Like most skills in life, the younger you acquire them the more confident and independent you will be. This is also true when it comes to learning about money. If you teach your children how to be responsible with their finances when they are young they are more likely to make smart money choices throughout their lives. Most children have formed habits around money by the age of 7.
If you are not sure where to start, here are a few ways you can help:
Needs vs. Wants: Your child needs to recognize the difference between a need and want. Explain that needs include housing, food, water etc. These costs need to be covered first. Once our needs are met, money can be used towards our wants (vacations, restaurants etc). Recognizing the difference will help your child learn to live within their means and the importance of saving towards “wants”.
Everyday spending: Involve your children in every day financial choices so they become familiar with different vocabulary. Explain why you buy specific items over others (sales, coupons etc). Part of them learning financial vocabulary includes the difference of paying with cash, debit or credit. Involve your children in looking at flyers for items the family needs.
Teach them how much things cost: As children get a little older you can start to show them how much various items cost. They may be shocked to realize how much groceries, hydro, gas etc. costs. This will help them appreciate money and how it should not be spent on unnecessary items.
For younger children: Most children have Piggy Banks which is good way to save, but using a clear jar/jug or such where they can actually see their money growing is even better. Also have a cash register in their play area and play “Let’s go Shopping” have supermarket items labelled with prices and have them practice counting out the pretend coins and bills.
Monkey see, Monkey do: Like most things, children will copy characteristics they see in their parents and people they look up too. If you manage and spend your money responsibly there’s a much higher chance your children will follow. Here are a few tips to remember for yourself:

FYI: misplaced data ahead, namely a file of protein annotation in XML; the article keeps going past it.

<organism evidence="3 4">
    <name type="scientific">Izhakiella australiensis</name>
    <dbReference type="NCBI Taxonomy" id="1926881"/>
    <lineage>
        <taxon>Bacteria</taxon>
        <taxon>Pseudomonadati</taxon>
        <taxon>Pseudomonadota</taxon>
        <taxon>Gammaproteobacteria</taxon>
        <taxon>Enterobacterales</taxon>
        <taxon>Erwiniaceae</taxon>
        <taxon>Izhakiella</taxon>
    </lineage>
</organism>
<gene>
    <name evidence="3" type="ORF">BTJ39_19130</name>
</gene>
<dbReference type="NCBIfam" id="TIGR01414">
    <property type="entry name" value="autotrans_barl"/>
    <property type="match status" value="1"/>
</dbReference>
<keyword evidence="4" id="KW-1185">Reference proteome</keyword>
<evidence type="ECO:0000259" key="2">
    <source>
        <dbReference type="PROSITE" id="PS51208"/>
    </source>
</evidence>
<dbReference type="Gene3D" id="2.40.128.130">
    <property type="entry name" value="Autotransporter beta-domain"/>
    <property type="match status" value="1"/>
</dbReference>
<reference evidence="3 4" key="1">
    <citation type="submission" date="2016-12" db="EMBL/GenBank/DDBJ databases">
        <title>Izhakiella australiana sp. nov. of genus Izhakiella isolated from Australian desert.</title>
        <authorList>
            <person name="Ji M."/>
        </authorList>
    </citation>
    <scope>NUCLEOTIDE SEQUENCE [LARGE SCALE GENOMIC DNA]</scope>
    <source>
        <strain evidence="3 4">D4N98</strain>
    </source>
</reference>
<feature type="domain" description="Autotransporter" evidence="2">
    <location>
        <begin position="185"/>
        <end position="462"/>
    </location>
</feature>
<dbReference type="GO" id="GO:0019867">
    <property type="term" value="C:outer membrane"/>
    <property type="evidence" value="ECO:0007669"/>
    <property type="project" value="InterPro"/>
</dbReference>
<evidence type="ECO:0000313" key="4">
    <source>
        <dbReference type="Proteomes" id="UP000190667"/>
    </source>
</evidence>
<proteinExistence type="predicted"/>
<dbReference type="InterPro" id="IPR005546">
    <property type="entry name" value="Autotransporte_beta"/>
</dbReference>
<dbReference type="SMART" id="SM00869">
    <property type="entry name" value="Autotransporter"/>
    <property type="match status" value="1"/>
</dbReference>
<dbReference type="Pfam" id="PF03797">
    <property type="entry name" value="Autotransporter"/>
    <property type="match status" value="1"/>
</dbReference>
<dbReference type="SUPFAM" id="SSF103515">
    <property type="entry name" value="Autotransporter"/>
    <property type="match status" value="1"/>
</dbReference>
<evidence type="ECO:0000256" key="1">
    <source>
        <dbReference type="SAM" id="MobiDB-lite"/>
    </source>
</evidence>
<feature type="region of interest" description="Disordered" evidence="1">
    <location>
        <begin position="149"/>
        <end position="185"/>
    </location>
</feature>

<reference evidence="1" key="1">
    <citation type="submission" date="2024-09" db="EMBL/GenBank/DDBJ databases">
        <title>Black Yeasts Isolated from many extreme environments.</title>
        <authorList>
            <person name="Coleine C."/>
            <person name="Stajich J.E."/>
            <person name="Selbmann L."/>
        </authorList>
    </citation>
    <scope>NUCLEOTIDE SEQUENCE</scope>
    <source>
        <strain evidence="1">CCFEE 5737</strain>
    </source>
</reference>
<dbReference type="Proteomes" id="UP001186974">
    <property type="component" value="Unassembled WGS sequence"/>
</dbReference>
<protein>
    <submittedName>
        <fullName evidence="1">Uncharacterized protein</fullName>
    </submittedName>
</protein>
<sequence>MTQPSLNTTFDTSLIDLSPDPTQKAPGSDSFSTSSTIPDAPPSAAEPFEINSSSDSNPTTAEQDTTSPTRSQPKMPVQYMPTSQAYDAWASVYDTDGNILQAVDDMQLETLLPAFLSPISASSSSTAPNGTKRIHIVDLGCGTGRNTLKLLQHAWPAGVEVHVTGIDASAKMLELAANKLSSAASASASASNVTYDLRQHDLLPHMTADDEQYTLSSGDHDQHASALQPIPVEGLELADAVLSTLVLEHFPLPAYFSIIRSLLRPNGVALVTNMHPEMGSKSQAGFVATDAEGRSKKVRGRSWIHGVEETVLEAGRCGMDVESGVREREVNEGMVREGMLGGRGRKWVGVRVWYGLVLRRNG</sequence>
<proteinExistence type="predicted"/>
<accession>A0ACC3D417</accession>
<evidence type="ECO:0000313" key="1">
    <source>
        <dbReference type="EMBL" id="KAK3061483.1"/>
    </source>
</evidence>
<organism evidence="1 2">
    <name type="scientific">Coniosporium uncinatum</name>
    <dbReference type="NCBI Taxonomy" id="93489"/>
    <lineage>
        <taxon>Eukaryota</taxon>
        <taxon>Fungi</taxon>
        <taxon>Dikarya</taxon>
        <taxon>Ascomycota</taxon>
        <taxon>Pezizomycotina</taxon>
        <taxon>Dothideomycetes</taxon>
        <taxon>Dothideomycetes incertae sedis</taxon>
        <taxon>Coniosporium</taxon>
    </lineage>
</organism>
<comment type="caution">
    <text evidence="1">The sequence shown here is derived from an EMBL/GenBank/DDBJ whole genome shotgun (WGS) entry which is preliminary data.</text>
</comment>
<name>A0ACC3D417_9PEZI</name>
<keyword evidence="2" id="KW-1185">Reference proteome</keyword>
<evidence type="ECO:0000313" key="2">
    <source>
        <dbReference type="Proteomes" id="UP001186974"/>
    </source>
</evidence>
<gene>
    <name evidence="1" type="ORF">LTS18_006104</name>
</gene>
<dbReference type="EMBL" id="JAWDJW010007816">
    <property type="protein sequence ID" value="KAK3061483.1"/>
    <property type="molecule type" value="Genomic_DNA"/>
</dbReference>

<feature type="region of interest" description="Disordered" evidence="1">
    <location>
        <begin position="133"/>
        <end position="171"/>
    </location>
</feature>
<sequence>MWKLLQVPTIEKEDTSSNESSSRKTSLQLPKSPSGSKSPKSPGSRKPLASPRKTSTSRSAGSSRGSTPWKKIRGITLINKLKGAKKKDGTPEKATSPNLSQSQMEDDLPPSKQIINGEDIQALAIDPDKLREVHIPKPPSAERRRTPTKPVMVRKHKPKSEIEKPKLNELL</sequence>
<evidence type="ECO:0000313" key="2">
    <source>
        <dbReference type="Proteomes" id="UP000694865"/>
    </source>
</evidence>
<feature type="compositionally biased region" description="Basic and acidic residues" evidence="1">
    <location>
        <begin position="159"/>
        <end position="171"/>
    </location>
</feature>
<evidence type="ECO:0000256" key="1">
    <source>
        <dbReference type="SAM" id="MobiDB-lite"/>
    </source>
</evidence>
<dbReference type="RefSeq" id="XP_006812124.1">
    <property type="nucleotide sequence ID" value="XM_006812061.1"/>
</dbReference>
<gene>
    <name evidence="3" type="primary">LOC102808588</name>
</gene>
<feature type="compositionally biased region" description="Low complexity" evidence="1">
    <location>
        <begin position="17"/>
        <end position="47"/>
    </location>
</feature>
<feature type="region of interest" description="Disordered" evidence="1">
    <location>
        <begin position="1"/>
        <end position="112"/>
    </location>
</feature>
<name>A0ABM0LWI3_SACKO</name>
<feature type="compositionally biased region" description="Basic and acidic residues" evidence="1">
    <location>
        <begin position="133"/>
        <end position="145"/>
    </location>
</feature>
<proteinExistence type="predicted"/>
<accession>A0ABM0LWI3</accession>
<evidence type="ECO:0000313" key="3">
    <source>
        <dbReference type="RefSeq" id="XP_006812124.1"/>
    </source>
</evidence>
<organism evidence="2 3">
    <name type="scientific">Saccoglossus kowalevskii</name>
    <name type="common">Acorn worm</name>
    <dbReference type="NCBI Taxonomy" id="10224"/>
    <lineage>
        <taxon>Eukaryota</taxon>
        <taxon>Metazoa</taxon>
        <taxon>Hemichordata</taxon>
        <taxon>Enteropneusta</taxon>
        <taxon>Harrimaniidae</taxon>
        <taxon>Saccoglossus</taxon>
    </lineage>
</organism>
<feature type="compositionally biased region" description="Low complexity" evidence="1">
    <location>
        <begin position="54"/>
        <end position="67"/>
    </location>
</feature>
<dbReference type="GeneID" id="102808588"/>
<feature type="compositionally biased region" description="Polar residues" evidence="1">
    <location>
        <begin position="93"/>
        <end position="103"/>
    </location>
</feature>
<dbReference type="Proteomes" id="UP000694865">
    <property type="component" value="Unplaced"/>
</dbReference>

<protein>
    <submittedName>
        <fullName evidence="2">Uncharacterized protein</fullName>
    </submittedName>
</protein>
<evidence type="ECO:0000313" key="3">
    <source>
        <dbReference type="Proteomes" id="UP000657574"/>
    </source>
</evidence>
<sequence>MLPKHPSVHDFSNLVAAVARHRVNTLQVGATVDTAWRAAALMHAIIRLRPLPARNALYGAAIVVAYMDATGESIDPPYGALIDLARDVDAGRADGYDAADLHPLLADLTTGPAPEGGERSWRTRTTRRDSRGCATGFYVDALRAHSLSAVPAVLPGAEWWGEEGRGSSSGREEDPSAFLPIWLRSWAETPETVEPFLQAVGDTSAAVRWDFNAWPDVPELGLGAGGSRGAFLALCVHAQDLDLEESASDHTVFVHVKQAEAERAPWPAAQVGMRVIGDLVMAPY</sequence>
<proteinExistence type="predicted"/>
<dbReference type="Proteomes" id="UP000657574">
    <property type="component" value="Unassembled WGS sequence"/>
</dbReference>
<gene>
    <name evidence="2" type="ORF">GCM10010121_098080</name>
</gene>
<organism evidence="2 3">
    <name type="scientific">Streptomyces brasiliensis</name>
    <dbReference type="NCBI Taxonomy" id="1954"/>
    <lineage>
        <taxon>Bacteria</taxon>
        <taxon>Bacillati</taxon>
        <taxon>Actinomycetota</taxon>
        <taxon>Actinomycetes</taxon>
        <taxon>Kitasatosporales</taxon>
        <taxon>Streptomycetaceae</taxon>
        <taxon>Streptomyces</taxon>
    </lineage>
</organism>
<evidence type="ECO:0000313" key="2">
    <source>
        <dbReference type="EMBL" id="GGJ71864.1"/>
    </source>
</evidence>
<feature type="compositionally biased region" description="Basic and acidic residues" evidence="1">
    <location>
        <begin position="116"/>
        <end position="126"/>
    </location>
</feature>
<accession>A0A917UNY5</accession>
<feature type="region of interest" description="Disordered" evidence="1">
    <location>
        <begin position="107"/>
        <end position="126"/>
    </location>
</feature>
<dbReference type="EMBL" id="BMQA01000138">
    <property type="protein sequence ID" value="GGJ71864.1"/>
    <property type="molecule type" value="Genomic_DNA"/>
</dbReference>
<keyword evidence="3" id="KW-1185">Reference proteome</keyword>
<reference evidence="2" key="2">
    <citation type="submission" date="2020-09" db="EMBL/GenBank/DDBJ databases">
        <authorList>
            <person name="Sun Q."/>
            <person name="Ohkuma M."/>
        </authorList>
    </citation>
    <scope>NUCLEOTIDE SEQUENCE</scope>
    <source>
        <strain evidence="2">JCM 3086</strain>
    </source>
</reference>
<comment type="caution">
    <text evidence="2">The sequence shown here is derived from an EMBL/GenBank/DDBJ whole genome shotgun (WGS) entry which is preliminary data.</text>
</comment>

- Make a list and stick to it when shopping
- Pay bills on time
- Follow a household budget
- Only buying things you can afford
- Save for big purchases
Discuss where money comes from: It sounds like a very basic concept but the idea that you need to work hard for every dollar is something that might not be obvious to a child. This leads into giving your child a commission for doing household chores. They will eventually understand how much work they need to do to save for something, they will learn to think twice if that new video game is worth it! It is much easier to spend mom and dad’s money than their hard earned money!
Open a bank account for your child: If you haven’t already, set up a bank account for your child. This is a great step for their financial future. They can contribute money to their savings on a regular basis and use their debit card to pay for purchases. Not to mention them having their own account with their own name on it will make them feel grown up and independent. Many financial institutions offer accounts for children and youth with no fee. The Government of Canada offers a great online comparison tool to find the perfect account for you and your family. Click here to check it out.
Giving to others: Once your child starts to earn money, they can choose an organization that they are passionate about to give back. They will soon learn that giving makes them feel amazing as well as the recipient.
It’s a new year, the perfect time to start off on the right foot with you and your child’s finances!